Definition of Oxymoron
Oxymoron is a phrase that combines two opposing ideas to produce an effect. The common oxymoron phrase is a combination of an adjective used by a noun with contrasting meanings such as “cruel goodness” or “living death.”

However, the contrasting words / phrases are not always glued together. The contrasting ideas can be separated in a sentence, e.g. B. "To lead you must go back."

Difference Between Oxymoron and Paradox
It is important to understand the difference between an oxymoron and a paradox. A paradox can consist of a sentence or even a group of sentences. An oxymoron, on the other hand, is a combination of two conflicting or opposite words. One paradox seems to contradict the general truth. but it contains an implicit truth. However, an oxymoron can have a dramatic effect, but it doesn't make any literal sense. Examples of oxymoron can be found both in casual conversations and in the literature.

Common examples of oxymoron
Open the secret
Tragic Comedy
Seriously funny
Awfully pretty
Foolish wisdom
Original copies
Liquid gas
The above oxymoron examples create a weird effect.Thrus gave a recurring lectures404Deriding virtual reality4.40 the professor gave a recurring speech4D about neighbors.
The contractor was asked to give the exact estimate of the project.
A lot of soldiers were killed in a friendly fire.
The doctor was absolutely unsure of the nature of his illness.
All politicians agreed not to agree.
There was one clerk in the office who was regularly irregular.
The hero of the play was so dejected that he was the perfect embodiment of being alone in a crowd.
The heads of state gathered to find an approximate solution to the crisis.
The green willow The silence was deafening among the hills.
The political scientist was asked to give his unbiased opinion on the current issue.
The CEO of a multinational company said, “We have been terribly fortunate to have weathered the disastrous effects of the recent economic recession. ”
People did not like the program as many unpopular celebrities were invited.
Examples of Oxymoron in Literature
Example 1: Romeo and Juliet (by William Shakespeare)
Why so, oh whacking love! O loving hatred!
O to create anything from nothing!
O heavy lightness! Serious vanity!
Misshapen chaos of good-looking shapes!
Pen of lead, bright smoke, cold fire, sick health!
Still awake sleep, that's not what it is!
I feel this love who feels no love this.
Don't you laugh?

We note that a series of Oxymora is instituted when Romeo faces the love of an inaccessible woman. An intense emotional effect is created to emphasize one's mental conflict through the use of conflicting word pairs such as "hate" love, "" heavy lightness, "" light smoke, "" cold fire "and" ill health ".

Example 2: Lancelot and Elaine (by Alfred Lord Tennyson)
The fetters of love weighed down on him
Faith unfaithful mistakenly held him true

We clearly notice the use of oxymoron in the sentences "shackles ... tense", "honor ... shame", "unfaithful faith" and "false true".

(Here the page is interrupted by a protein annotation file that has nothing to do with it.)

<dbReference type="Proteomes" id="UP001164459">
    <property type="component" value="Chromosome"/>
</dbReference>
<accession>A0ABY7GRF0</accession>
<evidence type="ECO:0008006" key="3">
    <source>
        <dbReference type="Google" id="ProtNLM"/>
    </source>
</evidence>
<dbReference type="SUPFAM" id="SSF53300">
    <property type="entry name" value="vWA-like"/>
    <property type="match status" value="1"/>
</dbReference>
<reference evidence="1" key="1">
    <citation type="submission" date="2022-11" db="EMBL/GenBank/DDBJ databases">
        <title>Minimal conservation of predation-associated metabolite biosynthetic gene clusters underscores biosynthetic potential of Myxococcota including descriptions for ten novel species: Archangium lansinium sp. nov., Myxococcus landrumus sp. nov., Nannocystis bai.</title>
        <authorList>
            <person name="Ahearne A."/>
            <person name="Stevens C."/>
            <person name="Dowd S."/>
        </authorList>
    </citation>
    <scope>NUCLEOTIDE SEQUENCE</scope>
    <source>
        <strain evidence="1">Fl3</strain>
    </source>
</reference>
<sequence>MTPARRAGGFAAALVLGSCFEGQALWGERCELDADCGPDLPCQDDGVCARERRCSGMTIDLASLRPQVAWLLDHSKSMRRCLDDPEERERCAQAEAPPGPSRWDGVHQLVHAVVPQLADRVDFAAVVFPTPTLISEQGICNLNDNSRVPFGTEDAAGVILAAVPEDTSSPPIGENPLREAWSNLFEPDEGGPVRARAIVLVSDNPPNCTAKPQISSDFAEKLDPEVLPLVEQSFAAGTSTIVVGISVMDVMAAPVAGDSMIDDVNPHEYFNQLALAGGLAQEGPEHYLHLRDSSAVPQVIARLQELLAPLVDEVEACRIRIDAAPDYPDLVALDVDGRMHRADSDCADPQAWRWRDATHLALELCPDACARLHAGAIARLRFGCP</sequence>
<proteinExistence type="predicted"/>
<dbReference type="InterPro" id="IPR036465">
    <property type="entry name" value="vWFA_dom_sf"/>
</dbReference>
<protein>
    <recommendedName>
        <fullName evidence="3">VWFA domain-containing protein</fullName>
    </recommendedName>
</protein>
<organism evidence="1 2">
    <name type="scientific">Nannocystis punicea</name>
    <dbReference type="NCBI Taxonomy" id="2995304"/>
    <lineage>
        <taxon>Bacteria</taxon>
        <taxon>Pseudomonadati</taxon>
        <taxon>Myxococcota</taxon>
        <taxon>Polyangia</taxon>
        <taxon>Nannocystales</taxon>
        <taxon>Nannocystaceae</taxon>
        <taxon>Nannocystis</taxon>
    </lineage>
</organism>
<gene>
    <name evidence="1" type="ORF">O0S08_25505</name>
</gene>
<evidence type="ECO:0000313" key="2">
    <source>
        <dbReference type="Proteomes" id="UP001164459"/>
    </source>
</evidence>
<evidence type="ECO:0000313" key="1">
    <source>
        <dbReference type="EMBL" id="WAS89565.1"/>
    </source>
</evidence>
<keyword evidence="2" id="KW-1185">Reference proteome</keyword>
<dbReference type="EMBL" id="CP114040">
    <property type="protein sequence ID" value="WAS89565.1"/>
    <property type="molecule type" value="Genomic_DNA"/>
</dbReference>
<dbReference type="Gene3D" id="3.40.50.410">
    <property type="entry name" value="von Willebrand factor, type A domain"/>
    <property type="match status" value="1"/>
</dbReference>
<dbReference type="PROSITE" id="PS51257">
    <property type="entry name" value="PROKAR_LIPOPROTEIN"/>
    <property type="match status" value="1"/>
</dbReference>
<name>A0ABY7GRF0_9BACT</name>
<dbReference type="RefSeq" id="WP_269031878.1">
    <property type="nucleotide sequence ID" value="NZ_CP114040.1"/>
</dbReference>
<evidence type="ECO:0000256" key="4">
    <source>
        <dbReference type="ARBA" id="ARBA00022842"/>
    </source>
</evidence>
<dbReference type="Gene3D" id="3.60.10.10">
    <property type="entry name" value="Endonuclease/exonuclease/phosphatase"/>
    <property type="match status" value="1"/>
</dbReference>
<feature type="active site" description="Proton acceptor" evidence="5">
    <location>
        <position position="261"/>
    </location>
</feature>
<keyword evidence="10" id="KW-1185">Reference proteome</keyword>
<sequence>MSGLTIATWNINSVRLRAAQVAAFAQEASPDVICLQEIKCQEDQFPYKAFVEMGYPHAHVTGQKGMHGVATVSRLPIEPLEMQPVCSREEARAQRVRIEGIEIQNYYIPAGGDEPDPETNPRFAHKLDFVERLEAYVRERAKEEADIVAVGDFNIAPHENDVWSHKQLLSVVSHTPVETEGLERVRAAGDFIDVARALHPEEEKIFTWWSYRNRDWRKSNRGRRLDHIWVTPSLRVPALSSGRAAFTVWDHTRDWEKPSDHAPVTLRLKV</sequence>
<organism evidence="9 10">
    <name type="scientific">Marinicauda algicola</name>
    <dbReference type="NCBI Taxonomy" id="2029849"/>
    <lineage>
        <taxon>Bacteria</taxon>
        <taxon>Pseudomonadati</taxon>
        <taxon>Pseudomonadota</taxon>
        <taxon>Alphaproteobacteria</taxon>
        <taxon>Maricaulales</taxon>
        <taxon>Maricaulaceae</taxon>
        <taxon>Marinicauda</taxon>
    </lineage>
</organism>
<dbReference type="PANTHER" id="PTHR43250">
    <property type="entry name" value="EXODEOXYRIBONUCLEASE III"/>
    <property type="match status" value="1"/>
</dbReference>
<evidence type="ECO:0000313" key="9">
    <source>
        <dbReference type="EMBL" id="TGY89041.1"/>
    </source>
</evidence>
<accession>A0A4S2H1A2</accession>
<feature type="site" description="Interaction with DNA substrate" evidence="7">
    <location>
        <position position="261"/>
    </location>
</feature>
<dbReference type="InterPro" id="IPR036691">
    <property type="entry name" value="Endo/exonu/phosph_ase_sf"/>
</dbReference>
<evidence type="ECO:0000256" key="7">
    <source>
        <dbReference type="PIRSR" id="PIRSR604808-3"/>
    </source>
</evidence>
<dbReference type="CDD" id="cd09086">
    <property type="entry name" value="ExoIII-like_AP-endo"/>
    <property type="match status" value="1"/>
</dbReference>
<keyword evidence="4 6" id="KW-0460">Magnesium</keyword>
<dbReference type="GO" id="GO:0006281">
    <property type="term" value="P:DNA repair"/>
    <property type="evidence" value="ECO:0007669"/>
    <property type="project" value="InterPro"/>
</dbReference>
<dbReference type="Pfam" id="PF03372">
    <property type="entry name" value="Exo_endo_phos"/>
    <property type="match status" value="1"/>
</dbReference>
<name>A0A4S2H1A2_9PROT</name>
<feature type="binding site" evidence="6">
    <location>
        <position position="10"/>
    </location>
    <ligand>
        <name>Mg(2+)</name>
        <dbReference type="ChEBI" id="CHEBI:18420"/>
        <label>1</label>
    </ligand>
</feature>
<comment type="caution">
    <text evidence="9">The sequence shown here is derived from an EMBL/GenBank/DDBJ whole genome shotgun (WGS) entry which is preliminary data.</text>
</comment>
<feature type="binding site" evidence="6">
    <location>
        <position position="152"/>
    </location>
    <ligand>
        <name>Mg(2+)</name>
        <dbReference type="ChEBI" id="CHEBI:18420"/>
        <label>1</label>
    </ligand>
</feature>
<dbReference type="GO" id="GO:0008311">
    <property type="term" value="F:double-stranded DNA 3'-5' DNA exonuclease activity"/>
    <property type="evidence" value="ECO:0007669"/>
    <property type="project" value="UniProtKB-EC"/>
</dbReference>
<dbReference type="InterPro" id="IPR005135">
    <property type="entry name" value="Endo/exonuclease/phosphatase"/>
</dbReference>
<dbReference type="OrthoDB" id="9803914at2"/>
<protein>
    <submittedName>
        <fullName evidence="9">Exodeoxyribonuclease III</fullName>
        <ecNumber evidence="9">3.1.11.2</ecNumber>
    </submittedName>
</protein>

Example # 3: Petrarch's Sonnet 134 (by Sir Thomas Wyatt)
I can't find peace, and all my war is over
I fear and wait, I burn and freeze like ice,
I flee on the wind, but cannot get up;

The contradictory ideas of "war ... peace", "burn ... freeze" and "run overhead ... don't get up" produce a dramatic effect on the lines mentioned above.

Example # 4: Critical essays (For Alexander Pope)
The book fool read ignorantly,
With a pile of wise logs on his head,
With his own tongue still edifying his ears,
And he always appears ready for himself

The lines above provide excellent evidence of Pope's ingenuity. The oxymora "book fool" and "read out of ignorance" describe a person who reads a lot, but does not understand what he reads, and does not use his reading to improve his character

Example # 5: Hamlet (by William Shakespeare)
Shakespeare uses Oxymora in his plays to develop a paradox.

I will give him something and answer well
The death I gave him. So good night again.
I just have to be cruel, be friendly:
The evil begins and the worst remains.
One word more, good lady.

In the above lines from “Hamlet” Shakespeare draws two contradicting ideas: “Be cruel ... kind to his". The contradiction is in that Hamlet wants to kill Claudius, his father's murderer who married his mother. Hamlet doesn't want his mother to be the mistress of his father's murderer. Therefore, he believes that this murder will clean up her.

Example # 6: Romeo and Juliet, Act I, Scene II (By William Shakespeare)
O serpentine heart, hidden with a blooming face!
Has the dragon ever kept such a beautiful cave?
Beautiful tyrant! Angelic Fiond!
Ravenous lamb of wolves!
despised substance of divine spectacle!
Just the opposite of what you seem exactly;
A cursed saint, an honorable villain!
Oh, nature! use of a good oxymora, such as "bloody saint" and "honorable villain" etc.

Function of oxymoron
Oxymoron creates a dramatic effect in both prose and poetry. For example, when we read or hear the famous “sweet grief” oxymoron made by Shakespeare, it speaks to us immediately. It stimulates our thoughts and makes us think about it.This seemingly confusing phrase expresses the complex nature of love that can never be expressed by simple words.

In everyday conversation, however, people do not use an oxymoron to make deep statements like the above do. Instead, they use oxymoron to add flavor to their language.
Overstatement Pacing